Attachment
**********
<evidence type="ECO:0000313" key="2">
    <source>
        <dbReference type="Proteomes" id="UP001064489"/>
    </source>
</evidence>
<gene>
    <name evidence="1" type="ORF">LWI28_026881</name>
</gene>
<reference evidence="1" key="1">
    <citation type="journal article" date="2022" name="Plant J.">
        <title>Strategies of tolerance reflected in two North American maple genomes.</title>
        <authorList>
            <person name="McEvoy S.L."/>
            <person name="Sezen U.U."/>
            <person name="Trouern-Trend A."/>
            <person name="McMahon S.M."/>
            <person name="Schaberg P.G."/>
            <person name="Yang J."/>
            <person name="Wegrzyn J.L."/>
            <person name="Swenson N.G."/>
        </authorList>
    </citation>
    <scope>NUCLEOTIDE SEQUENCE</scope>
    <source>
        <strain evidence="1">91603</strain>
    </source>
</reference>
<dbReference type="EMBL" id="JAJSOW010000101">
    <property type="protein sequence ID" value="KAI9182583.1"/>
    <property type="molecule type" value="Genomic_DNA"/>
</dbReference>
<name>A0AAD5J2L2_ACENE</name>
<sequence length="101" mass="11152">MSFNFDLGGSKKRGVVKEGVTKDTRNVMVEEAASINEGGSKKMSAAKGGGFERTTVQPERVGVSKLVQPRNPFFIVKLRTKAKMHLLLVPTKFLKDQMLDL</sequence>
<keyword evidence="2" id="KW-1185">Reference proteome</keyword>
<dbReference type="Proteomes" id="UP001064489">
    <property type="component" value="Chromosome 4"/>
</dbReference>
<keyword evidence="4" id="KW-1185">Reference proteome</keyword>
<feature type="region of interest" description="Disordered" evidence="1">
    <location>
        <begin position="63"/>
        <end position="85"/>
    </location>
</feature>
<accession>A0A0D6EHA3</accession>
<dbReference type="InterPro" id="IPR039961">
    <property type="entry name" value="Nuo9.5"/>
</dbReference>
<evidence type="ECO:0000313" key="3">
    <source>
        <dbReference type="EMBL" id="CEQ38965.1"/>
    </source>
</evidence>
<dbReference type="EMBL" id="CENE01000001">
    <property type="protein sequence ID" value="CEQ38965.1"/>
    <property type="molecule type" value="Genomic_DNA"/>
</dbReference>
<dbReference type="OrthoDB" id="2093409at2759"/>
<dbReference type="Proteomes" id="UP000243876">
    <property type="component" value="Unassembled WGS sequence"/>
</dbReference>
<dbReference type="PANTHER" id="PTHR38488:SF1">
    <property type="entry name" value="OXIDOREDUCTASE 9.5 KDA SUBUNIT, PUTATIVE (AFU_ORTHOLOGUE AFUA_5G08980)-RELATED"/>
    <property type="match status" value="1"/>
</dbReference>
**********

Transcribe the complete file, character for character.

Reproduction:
<evidence type="ECO:0000313" key="2">
    <source>
        <dbReference type="Proteomes" id="UP001064489"/>
    </source>
</evidence>
<gene>
    <name evidence="1" type="ORF">LWI28_026881</name>
</gene>
<reference evidence="1" key="1">
    <citation type="journal article" date="2022" name="Plant J.">
        <title>Strategies of tolerance reflected in two North American maple genomes.</title>
        <authorList>
            <person name="McEvoy S.L."/>
            <person name="Sezen U.U."/>
            <person name="Trouern-Trend A."/>
            <person name="McMahon S.M."/>
            <person name="Schaberg P.G."/>
            <person name="Yang J."/>
            <person name="Wegrzyn J.L."/>
            <person name="Swenson N.G."/>
        </authorList>
    </citation>
    <scope>NUCLEOTIDE SEQUENCE</scope>
    <source>
        <strain evidence="1">91603</strain>
    </source>
</reference>
<dbReference type="EMBL" id="JAJSOW010000101">
    <property type="protein sequence ID" value="KAI9182583.1"/>
    <property type="molecule type" value="Genomic_DNA"/>
</dbReference>
<name>A0AAD5J2L2_ACENE</name>
<sequence length="101" mass="11152">MSFNFDLGGSKKRGVVKEGVTKDTRNVMVEEAASINEGGSKKMSAAKGGGFERTTVQPERVGVSKLVQPRNPFFIVKLRTKAKMHLLLVPTKFLKDQMLDL</sequence>
<keyword evidence="2" id="KW-1185">Reference proteome</keyword>
<dbReference type="Proteomes" id="UP001064489">
    <property type="component" value="Chromosome 4"/>
</dbReference>
<keyword evidence="4" id="KW-1185">Reference proteome</keyword>
<feature type="region of interest" description="Disordered" evidence="1">
    <location>
        <begin position="63"/>
        <end position="85"/>
    </location>
</feature>
<accession>A0A0D6EHA3</accession>
<dbReference type="InterPro" id="IPR039961">
    <property type="entry name" value="Nuo9.5"/>
</dbReference>
<evidence type="ECO:0000313" key="3">
    <source>
        <dbReference type="EMBL" id="CEQ38965.1"/>
    </source>
</evidence>
<dbReference type="EMBL" id="CENE01000001">
    <property type="protein sequence ID" value="CEQ38965.1"/>
    <property type="molecule type" value="Genomic_DNA"/>
</dbReference>
<dbReference type="OrthoDB" id="2093409at2759"/>
<dbReference type="Proteomes" id="UP000243876">
    <property type="component" value="Unassembled WGS sequence"/>
</dbReference>
<dbReference type="PANTHER" id="PTHR38488:SF1">
    <property type="entry name" value="OXIDOREDUCTASE 9.5 KDA SUBUNIT, PUTATIVE (AFU_ORTHOLOGUE AFUA_5G08980)-RELATED"/>
    <property type="match status" value="1"/>
</dbReference>